Legislation says that the check out assistant won’t actually get the conviction, no that will be the Manager. But what Manager is going to take a £10 000 maximum fine and NOT sack the checkout assistant? Utter madness! Add to all of the above the we know best incompetence to all they touch and I hate to say it but the article
      Pretty much hits the mark!

      • http://www.bbc.co.uk/news/uk-scotland-scotland-politics-31024883 I didn’t say people were happy about it, I said there was broad support – which I said because of this article. I have lived a country where police carry guns (Germany) and once I got over the initial shock it didn’t bother me in the slightest. As long as the police are trained well and trusted it is irrelevant. What I said was that it should have been done properly and that steps have been taken to make sure it would be done differently.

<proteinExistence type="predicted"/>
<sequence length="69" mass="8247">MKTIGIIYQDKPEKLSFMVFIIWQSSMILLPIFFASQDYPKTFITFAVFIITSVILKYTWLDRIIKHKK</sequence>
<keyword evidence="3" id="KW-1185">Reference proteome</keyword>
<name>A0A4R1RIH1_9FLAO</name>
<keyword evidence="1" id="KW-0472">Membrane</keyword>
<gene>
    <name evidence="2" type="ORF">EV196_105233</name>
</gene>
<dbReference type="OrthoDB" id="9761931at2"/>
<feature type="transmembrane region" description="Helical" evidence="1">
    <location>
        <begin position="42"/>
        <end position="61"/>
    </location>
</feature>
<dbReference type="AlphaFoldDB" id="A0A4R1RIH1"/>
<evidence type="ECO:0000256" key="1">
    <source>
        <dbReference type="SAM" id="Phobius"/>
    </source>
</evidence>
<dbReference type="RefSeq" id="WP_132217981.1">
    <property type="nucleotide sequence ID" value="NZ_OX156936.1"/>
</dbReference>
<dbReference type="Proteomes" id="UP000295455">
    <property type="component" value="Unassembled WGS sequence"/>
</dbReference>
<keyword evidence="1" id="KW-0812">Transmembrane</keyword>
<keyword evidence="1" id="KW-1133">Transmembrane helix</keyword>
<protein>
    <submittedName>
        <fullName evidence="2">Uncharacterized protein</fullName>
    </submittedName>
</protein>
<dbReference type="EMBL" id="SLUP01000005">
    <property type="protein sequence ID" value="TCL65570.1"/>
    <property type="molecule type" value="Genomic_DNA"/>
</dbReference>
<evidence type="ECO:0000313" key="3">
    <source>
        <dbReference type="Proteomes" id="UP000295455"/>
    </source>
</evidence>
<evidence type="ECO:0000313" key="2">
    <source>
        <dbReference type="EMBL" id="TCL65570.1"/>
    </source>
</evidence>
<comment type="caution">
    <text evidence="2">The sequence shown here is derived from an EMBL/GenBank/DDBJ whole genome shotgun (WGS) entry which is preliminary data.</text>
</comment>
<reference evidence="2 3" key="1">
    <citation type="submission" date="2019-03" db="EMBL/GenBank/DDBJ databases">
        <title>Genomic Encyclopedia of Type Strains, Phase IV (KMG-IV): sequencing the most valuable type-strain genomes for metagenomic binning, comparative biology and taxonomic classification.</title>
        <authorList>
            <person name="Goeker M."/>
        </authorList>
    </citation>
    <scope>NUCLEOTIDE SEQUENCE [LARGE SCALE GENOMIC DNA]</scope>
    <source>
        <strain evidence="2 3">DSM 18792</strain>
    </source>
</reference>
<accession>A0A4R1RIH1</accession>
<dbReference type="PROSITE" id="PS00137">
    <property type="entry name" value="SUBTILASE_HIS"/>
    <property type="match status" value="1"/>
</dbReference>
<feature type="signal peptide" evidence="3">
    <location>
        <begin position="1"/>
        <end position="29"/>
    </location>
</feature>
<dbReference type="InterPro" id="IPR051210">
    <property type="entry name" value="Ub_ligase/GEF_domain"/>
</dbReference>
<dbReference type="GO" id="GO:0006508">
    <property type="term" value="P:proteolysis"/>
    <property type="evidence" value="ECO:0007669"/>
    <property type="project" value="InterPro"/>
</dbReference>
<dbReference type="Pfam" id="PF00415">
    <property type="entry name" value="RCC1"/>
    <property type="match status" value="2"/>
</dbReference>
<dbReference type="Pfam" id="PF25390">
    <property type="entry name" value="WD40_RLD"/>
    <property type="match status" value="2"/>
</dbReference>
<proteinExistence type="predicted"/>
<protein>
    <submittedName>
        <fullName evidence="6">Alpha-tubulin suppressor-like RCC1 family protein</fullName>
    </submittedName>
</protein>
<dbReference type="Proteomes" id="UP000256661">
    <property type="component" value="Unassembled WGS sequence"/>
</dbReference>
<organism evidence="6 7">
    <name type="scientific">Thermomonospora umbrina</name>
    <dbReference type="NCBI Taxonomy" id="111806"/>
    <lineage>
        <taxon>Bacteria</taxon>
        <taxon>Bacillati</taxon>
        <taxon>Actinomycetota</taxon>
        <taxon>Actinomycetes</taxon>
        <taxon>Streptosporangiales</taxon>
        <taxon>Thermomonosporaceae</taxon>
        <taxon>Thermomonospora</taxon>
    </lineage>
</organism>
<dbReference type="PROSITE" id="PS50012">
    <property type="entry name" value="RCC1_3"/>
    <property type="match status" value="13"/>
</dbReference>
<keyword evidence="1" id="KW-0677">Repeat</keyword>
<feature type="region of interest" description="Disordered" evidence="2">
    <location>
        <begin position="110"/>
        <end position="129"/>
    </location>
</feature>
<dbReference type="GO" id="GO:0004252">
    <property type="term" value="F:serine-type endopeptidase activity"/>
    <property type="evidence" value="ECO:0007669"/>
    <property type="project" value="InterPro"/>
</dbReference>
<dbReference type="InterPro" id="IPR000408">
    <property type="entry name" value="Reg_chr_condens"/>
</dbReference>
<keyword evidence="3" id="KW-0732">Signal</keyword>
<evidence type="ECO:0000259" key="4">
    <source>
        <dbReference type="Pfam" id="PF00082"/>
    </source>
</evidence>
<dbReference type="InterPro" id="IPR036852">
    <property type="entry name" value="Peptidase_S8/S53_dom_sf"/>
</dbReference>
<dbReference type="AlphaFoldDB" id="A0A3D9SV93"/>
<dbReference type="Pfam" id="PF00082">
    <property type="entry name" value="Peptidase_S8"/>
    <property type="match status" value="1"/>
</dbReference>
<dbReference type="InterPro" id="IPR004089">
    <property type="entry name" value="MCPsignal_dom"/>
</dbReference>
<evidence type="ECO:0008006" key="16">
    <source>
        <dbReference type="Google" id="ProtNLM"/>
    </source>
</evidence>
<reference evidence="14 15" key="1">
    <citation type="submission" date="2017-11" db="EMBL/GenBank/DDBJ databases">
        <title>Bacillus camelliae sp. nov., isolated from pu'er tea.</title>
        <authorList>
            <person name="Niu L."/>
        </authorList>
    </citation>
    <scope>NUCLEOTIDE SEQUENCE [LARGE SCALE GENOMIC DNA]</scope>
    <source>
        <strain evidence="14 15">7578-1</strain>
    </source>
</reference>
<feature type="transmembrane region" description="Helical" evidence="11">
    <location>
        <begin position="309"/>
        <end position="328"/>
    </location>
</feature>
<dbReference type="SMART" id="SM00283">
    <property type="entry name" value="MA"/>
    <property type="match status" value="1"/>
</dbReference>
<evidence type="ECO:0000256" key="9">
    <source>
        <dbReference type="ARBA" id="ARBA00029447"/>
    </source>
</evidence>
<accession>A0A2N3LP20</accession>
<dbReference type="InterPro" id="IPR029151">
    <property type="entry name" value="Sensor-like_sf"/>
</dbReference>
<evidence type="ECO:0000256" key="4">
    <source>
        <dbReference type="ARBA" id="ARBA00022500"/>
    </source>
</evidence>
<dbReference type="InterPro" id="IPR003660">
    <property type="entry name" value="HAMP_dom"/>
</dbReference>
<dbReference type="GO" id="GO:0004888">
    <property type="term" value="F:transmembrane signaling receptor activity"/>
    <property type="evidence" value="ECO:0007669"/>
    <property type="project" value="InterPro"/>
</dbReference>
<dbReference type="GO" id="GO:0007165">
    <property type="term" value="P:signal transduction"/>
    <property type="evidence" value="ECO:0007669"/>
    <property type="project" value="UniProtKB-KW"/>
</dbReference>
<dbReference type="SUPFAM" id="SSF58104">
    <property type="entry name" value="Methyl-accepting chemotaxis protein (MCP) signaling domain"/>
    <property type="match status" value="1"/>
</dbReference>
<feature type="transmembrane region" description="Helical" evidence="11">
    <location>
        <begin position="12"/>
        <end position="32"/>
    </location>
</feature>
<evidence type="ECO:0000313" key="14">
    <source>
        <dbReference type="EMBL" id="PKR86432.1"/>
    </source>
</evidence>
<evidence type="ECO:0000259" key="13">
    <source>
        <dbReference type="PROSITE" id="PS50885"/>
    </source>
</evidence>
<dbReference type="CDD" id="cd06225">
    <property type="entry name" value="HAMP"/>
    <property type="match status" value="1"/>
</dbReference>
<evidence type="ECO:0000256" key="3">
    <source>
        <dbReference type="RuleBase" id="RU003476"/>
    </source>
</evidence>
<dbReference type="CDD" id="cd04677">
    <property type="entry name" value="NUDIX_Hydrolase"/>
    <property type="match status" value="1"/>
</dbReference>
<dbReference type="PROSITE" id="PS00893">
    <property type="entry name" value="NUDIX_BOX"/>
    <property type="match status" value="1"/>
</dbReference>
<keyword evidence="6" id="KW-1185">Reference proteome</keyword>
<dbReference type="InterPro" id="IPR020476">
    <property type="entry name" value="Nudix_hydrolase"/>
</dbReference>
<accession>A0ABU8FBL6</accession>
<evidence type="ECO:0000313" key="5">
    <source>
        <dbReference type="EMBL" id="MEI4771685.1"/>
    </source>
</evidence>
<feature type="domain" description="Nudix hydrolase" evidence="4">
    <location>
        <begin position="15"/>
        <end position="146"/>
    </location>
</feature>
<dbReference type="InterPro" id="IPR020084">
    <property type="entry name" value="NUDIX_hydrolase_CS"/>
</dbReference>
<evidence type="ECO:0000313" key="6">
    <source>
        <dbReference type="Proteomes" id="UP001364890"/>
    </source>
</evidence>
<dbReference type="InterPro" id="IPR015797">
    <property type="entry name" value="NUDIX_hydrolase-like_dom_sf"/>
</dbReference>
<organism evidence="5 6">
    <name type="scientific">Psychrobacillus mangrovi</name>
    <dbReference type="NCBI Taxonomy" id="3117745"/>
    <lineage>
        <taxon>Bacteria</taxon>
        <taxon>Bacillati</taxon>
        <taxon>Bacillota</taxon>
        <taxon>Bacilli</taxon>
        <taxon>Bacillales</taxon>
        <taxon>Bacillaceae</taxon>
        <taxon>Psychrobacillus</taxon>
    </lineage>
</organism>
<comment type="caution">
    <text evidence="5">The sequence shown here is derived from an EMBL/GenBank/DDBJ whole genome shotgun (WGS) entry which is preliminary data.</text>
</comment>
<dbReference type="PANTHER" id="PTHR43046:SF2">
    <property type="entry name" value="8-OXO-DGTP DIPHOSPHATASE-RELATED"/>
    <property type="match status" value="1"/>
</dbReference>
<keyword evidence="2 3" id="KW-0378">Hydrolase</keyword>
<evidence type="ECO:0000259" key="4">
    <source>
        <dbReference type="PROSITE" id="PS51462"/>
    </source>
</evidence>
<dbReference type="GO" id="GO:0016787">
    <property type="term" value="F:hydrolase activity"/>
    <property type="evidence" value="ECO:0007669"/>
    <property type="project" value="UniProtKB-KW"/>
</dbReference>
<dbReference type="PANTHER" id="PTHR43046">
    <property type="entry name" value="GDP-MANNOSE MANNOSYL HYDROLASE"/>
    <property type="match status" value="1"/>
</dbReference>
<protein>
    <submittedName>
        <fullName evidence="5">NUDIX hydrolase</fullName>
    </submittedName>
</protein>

If someone’s bag bursts then they absolutely could be given a replacement since it would be a faulty product they were just sold. I don’t know if anyone has been actually charged or even if the legislation will ever be enforced, but I can tell you from my own experience that the bags which used to live in the boot of the car and never make it into the shop now always come with me. Frankly I care more about the environment and having a planet to pass on to the next generation than whether it upsets a few people that they have to pay 5p. It’s a paltry sunk and yet it has caused ~90% drop in the use of supermarket carriers. That is a LOT of plastic bags that no longer end up in the sea or in land fill.